Dedman College honors ‘Mr. SMU’ Marsh Terry at 2011 celebration

Marsh Terry at a booksigning for 'The Memorialist'After more than 50 years at SMU, Marshall Terry still regularly visits his office in the Department of English in Dallas Hall. But his influence reaches throughout the University.

Terry – the E.A. Lilly Professor of English, founder of SMU’s Creative Writing Program, and former director of public relations and assistant to SMU President Willis M. Tate – was honored March 23 with the Dedman College Distinguished Graduate Award for his contributions to SMU.

Terry first stepped onto the SMU campus as a student, graduating in 1953 with a bachelor’s degree in English and in 1954 with a master’s degree. He stayed as a member of the faculty, chairing English for two terms and initiating the University’s award-winning creative writing program and the long-running Literary Festival.

A mentor and friend to his students, Terry helped launch the careers of novelists Joe Coomer, Douglas Terry, Tracy Daugherty and Lewis Shiner, among others.

“I took great joy in starting the creative writing program,” he says. “I’ve worked with wonderful students through the years.”

In addition to his academic career, Terry played an important role as an administrator in shaping SMU’s future. As director of public relations and assistant to President Tate, he wrote in 1963 SMU’s first Master Plan – the framework for the University’s current Strategic Plan.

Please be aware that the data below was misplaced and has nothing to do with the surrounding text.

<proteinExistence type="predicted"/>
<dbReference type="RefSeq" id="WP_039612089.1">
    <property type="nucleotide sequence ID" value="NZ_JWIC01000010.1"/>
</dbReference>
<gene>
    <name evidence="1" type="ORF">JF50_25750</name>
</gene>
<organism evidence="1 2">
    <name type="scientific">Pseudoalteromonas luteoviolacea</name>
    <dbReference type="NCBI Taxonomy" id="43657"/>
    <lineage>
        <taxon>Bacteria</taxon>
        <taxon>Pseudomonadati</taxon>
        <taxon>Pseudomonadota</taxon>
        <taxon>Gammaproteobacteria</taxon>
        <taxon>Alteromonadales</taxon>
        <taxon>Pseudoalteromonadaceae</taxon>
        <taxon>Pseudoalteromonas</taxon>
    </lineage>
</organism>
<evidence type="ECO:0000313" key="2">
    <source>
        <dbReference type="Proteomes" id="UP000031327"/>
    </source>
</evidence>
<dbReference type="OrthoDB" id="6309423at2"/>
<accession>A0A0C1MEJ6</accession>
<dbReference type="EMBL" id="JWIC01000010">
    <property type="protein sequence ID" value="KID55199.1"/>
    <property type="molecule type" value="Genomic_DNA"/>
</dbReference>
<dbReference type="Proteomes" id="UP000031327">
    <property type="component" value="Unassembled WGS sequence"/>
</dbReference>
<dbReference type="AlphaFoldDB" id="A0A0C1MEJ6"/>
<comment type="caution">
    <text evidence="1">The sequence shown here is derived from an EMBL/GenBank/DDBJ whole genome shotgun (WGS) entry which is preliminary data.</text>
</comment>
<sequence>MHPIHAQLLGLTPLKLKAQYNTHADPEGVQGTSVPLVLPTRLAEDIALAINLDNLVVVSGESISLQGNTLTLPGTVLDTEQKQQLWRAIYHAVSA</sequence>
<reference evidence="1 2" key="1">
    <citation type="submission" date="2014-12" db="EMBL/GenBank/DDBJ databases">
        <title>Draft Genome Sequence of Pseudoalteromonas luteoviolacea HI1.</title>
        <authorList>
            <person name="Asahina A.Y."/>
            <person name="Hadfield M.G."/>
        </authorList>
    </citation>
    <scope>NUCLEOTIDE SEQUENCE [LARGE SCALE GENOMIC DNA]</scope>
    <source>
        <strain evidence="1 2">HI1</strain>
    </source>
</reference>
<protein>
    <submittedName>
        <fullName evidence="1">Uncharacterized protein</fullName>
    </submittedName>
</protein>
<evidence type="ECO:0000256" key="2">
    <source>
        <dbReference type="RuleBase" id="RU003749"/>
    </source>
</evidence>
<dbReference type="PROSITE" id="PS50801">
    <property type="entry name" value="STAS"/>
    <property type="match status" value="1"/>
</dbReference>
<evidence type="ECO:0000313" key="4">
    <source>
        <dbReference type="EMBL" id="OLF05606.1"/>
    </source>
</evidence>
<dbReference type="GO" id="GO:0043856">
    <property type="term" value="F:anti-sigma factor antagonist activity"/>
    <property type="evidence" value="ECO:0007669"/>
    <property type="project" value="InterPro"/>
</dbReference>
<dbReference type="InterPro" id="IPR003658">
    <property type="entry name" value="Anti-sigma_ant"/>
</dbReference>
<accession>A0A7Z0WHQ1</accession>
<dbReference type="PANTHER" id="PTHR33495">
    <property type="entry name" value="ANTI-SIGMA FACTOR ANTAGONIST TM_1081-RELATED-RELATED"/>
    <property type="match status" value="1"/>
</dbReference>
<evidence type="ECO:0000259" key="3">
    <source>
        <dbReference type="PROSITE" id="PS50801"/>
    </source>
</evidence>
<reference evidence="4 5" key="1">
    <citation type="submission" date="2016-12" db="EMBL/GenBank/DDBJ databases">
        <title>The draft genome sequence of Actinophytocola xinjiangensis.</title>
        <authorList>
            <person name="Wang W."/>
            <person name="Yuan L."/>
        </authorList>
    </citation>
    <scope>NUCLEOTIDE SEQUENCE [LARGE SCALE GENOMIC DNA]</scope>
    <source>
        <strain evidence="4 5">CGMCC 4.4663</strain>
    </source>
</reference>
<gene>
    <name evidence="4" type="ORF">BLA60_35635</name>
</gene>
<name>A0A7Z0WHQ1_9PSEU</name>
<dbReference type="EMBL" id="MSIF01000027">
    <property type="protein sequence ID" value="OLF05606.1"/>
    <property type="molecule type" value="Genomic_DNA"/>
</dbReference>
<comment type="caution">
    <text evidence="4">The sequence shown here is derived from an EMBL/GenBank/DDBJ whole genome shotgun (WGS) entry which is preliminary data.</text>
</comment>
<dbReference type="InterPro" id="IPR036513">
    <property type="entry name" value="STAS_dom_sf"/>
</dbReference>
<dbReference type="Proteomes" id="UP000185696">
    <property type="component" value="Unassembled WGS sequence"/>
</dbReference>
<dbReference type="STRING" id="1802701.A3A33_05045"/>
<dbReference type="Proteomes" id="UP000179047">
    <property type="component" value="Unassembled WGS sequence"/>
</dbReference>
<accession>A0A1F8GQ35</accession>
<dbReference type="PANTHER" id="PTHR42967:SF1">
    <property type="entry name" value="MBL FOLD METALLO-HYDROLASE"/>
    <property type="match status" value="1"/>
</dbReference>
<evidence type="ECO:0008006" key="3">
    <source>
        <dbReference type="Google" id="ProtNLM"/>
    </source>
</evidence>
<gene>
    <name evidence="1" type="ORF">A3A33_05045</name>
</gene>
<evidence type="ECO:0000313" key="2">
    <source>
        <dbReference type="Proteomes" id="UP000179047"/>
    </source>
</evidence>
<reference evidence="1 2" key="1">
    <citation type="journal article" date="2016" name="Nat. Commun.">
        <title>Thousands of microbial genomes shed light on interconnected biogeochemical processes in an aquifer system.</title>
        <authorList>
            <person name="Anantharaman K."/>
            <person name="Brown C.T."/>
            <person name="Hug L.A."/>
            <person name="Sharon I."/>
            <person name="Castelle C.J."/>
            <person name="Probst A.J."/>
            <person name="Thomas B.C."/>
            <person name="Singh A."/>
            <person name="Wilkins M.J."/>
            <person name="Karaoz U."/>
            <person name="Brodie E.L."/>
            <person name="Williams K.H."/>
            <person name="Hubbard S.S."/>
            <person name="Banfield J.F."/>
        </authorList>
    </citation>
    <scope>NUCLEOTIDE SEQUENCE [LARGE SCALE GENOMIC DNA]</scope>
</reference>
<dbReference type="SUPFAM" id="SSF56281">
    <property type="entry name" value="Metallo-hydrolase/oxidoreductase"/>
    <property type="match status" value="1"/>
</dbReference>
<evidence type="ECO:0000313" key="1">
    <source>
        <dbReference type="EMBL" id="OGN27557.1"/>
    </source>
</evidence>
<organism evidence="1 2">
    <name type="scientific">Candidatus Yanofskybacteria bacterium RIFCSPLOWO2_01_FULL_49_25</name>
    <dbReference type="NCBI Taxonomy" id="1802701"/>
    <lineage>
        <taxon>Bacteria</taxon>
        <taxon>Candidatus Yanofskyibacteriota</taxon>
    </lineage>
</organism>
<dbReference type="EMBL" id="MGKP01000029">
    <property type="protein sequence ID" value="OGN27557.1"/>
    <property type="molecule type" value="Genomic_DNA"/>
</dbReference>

“Looking back, I consider the opportunity to work on the Master Plan as one of the most rewarding parts of my career. That plan is central to everything that has happened at SMU since then,” says Terry, who has been known as “Mr. SMU” to his colleagues for years.

The author of nationally praised short story collections and novels such as Old Liberty, Tom Northway, My Father’s Hands and The Memorialist, Terry has received highest honors from the Texas Institute of Letters and PEN Texas. His histories of SMU, From High on the Hilltop: A Brief History of SMU, and its third edition, Marshall Terry’s History of SMU with Various Essays by His Colleagues, are important resources as SMU celebrates the centennial of its 1911 founding and 2015 opening.

The Dedman Distinguished Graduate Award honors outstanding graduates of Dedman College of Humanities and Sciences whose lives demonstrate integrity and outstanding accomplishments.

Written by Nancy George

> Visit the Dedman College website

March 22, 2011|News|

Marsh Terry reads SMU history Nov. 6

Alumnus, author, former administrator and English professor emeritus Marsh Terry has lived SMU history. He’ll recount his experiences during 2008 Homecoming Week.

Terry and fellow SMU professor emeritus Darwin Payne will discuss the new edition of Terry’s book From High on the Hilltop: A History of SMU at 6:30 p.m. Nov. 6 in DeGolyer Library. A reception will precede the reading at 6 p.m.

The event is hosted by DeGolyer Library and the Department of English in SMU’s Dedman College of Humanities and Sciences.

Admission is free; RSVP is required. Register online or contact Betty Friedrich in DeGolyer Library, 8-3231.

November 3, 2008|Calendar Highlights, News|